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Article: #WrestlingWednesday Feature: Eldred Just Trying to be the Best for Six Minutes

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Brought to you by EI Sports

 

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By JEREMY HINES

Thehines7@gmail.com

 

Evan Eldred’s dad taught him a valuable lesson when it comes to wrestling. He taught him that Evan doesn’t have to be the best wrestler in the state.

 

Ironically, that advice has molded Edred into a semistate champ and the No. 3-ranked 138 pounder this season.

 

“The best advice I’ve been given in wrestling is when my dad tells me that I don’t have to be the best,” Evan said. “I just have to be better than my opponent for six minutes. It doesn’t matter who I’m wrestling or what they’ve done. I took that to heart. If I go out there and do my best, it doesn’t matter if the guy across from me is the best in the state or whatever, you can’t let that make you nervous.”

 

Eldred has been nearly flawless this year on the mat. He’s 39-1, with his lone loss coming at the hands of No. 1-ranked Brayton Lee in a close 5-3 match.

 

“Last year I started my season off with a close loss to Brayton Lee,” Eldred said. “This year I ran into him at conference and had a close match with him. It was probably the best thing for me because it made me realize I’m close, but I wasn’t to where I needed to be.”

 

Eldred is a superb student. He has a 3.78 GPA, was Academic All-State honorable mention, and will wrestle next season for the Indiana Hoosiers.

 

Eldred’s older brother, Dillon, attends IU and Evan always dreamed of going there as well.

 

Westfield coach Terry O’Neil knew about Eldred’s desire to go to IU, so when he had a chance meeting with Hoosier coach Duane Goldman, he couldn’t pass up the opportunity to talk about his talented senior.

 

“I crossed paths with Coach Goldman at the Indiana wrestling coaches clinic,” O’Neil said. “I told him we had a kid whose brother goes to IU and that is where he really wants to go as well. I told him that Evan has flown under the radar and told him about Evan’s wrestling and academic resume. He called Evan that night.”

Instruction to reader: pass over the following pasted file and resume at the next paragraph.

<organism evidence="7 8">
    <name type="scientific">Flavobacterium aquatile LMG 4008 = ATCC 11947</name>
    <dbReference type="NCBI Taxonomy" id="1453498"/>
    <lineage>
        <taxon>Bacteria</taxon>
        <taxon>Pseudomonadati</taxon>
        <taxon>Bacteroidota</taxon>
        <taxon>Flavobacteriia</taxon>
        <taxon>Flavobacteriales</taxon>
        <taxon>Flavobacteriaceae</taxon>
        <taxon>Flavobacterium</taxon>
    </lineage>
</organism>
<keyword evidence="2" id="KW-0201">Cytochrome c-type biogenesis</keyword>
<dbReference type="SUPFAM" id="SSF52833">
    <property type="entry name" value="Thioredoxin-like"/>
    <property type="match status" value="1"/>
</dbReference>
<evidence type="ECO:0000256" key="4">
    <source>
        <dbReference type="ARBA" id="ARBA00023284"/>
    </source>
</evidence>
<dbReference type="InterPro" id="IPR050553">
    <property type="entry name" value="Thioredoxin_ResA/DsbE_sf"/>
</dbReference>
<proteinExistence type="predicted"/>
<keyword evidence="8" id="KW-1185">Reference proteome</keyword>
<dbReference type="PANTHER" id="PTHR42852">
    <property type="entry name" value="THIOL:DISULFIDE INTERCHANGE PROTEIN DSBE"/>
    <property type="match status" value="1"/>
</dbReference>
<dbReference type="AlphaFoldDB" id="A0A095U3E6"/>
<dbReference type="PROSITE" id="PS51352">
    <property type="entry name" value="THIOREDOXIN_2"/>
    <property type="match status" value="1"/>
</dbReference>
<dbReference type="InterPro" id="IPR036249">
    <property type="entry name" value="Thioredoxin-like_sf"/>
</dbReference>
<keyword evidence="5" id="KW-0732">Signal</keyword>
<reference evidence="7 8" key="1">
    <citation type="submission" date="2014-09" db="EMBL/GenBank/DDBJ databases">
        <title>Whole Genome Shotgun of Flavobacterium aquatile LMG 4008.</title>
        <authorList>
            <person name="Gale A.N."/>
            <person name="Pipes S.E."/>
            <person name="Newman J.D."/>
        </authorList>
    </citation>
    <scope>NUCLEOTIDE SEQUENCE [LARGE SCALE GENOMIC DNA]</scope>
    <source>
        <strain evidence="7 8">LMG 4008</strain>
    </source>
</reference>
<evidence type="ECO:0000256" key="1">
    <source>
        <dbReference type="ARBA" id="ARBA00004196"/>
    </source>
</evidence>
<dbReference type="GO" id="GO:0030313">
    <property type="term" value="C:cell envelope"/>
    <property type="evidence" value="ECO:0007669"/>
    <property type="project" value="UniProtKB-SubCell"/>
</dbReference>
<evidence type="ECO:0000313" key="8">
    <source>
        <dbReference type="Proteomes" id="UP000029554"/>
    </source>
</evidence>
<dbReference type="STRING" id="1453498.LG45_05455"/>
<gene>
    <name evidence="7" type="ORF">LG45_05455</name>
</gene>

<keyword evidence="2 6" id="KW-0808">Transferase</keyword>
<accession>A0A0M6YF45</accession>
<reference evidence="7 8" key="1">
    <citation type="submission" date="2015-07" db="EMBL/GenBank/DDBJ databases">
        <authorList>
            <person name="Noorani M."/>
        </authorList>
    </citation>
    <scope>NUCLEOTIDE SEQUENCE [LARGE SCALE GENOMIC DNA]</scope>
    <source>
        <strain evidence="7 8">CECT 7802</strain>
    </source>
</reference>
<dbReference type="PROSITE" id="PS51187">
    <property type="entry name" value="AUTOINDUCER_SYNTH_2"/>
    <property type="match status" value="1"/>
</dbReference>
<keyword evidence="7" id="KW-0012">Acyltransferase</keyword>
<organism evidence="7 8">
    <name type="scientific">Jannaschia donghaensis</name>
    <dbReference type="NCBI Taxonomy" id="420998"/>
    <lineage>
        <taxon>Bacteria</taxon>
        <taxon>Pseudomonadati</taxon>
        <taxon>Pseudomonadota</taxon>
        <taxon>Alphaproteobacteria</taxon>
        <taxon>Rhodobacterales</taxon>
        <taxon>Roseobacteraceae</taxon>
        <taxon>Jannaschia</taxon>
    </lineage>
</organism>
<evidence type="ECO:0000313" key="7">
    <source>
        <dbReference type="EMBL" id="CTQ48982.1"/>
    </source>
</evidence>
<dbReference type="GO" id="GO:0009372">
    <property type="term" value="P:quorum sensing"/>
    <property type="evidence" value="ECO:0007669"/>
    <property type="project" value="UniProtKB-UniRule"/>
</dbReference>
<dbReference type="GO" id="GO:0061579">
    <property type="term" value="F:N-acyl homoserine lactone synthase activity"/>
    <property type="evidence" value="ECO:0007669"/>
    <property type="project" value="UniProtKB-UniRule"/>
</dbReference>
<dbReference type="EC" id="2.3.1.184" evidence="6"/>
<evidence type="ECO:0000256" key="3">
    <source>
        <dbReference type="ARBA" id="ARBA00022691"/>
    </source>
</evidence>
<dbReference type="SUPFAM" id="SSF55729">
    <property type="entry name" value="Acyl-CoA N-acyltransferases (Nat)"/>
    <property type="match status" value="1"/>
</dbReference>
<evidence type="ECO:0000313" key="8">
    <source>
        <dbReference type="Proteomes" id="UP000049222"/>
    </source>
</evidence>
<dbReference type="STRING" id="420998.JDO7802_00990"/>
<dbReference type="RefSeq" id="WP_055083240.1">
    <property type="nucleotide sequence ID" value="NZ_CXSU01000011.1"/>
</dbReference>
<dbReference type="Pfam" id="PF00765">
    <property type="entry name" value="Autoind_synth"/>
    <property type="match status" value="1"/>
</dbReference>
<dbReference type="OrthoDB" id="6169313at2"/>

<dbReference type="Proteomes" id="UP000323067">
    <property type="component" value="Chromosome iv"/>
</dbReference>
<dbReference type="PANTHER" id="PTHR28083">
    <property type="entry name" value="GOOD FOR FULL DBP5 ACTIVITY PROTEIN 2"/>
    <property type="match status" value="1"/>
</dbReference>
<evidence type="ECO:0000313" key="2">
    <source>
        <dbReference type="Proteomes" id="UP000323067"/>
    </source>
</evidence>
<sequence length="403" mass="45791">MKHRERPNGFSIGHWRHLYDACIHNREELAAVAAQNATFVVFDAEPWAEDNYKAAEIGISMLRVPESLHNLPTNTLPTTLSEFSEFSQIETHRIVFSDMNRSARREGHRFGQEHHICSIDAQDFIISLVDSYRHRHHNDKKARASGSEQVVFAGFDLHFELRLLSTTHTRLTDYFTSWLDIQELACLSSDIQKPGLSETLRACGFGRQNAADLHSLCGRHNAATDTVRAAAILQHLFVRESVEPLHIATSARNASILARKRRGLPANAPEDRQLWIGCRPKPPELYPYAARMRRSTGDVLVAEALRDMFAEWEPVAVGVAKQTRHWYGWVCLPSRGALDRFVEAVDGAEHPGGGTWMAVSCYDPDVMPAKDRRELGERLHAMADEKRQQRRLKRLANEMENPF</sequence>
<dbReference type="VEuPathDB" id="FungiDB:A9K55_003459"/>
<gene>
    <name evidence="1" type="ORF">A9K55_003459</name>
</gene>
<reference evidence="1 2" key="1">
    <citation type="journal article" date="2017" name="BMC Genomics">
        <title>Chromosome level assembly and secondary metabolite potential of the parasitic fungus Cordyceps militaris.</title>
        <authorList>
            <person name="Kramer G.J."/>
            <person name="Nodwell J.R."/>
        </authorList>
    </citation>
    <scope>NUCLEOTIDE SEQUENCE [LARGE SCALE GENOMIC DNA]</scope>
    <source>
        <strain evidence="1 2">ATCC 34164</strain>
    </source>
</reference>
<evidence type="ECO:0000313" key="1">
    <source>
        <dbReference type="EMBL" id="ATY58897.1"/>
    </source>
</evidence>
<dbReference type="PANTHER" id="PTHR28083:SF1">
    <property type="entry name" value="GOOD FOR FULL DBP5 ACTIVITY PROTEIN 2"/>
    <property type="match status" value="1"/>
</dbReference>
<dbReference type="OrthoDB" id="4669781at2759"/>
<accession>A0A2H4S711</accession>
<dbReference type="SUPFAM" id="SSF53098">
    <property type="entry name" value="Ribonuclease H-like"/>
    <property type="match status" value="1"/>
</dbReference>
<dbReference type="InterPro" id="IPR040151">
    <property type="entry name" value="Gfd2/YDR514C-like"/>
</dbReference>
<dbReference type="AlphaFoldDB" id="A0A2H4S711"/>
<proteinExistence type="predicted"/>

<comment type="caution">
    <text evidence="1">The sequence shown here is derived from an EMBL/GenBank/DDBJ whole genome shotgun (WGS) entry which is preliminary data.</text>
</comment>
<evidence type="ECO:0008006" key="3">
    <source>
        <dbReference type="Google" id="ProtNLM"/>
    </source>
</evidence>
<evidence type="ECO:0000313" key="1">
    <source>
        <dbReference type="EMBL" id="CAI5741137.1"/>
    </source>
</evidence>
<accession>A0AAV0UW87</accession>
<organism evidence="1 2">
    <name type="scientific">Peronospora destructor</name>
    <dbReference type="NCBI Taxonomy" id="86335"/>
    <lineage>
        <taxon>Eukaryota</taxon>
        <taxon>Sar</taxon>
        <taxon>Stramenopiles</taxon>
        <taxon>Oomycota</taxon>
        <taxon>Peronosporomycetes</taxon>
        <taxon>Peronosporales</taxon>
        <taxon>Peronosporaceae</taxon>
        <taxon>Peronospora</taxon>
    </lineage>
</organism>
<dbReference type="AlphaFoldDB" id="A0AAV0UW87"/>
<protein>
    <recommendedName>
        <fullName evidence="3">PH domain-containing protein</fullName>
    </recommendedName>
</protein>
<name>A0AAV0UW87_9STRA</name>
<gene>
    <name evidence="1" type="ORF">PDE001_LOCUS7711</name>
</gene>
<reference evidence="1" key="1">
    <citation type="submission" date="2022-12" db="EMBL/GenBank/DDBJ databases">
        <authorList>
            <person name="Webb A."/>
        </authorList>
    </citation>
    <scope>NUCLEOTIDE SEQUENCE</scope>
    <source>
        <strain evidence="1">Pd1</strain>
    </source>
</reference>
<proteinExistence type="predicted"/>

O’Neil has the highest praise for Eldred.

 

“I’m pretty biased,” he said. “But if I had only one 138 pounder in the state to pick to be on my team, he would be my choice. I know he can compete with anyone.”

 

O’Neil says he has never coached a kid with the ability to learn and utilize technique as well as Eldred.

 

“Several factors go into making Evan special,” O’Neil said. “You can show him a technique on a Tuesday and he will use it in a match on Wednesday. His ability to recognize technique is like nothing I’ve ever seen in a high school athlete.

 

“Another factor is that he never lets the moment get to him, no matter how important the match is or how big the stage is. He is even tempered and able to maintain an incredible focus.”

 

Eldred had goals to be Westfield’s first four-time state qualifier. He qualified as a freshman at 120 pounds, but then fell short his sophomore season, losing in the ticket round of semistate. He bounced back last year and placed sixth at 132 pounds.

 

Not making it to state his sophomore year was heartbreaking for Eldred, but it showed Coach O’Neil just how good of a kid Evan was.

 

“Evan’s older brother Dillon wrestled for us,” O’Neil said. “He was two years older than Evan. When Evan did not make it to state as a sophomore he was very upset. But when his brother qualified for the first time for state as a senior, the same year, Evan was so proud and so happy for him. His joy for his brother superseded any of his disappointment about not making it himself.”

 

Evan has worked extremely hard to improve every season. The best semistate finish he had up until this year was fourth. This year he broke through by winning the New Castle semistate. He’s hoping this is also the year he gets to wrestle under the lights in the championship match.

 

“My dad has been taking me to the wrestling finals since I was about five years old,” Eldred said. “He would always tell me that someday I could be there. Every single year I went I just dreamed about what that day would be like.

 

“My best wins in high school would be a tie between last year winning on Friday night and knowing I was going to be a state placer – and when I placed at Fargo Nationals two years ago. But getting under the lights would blow both of those two wins away.”

 

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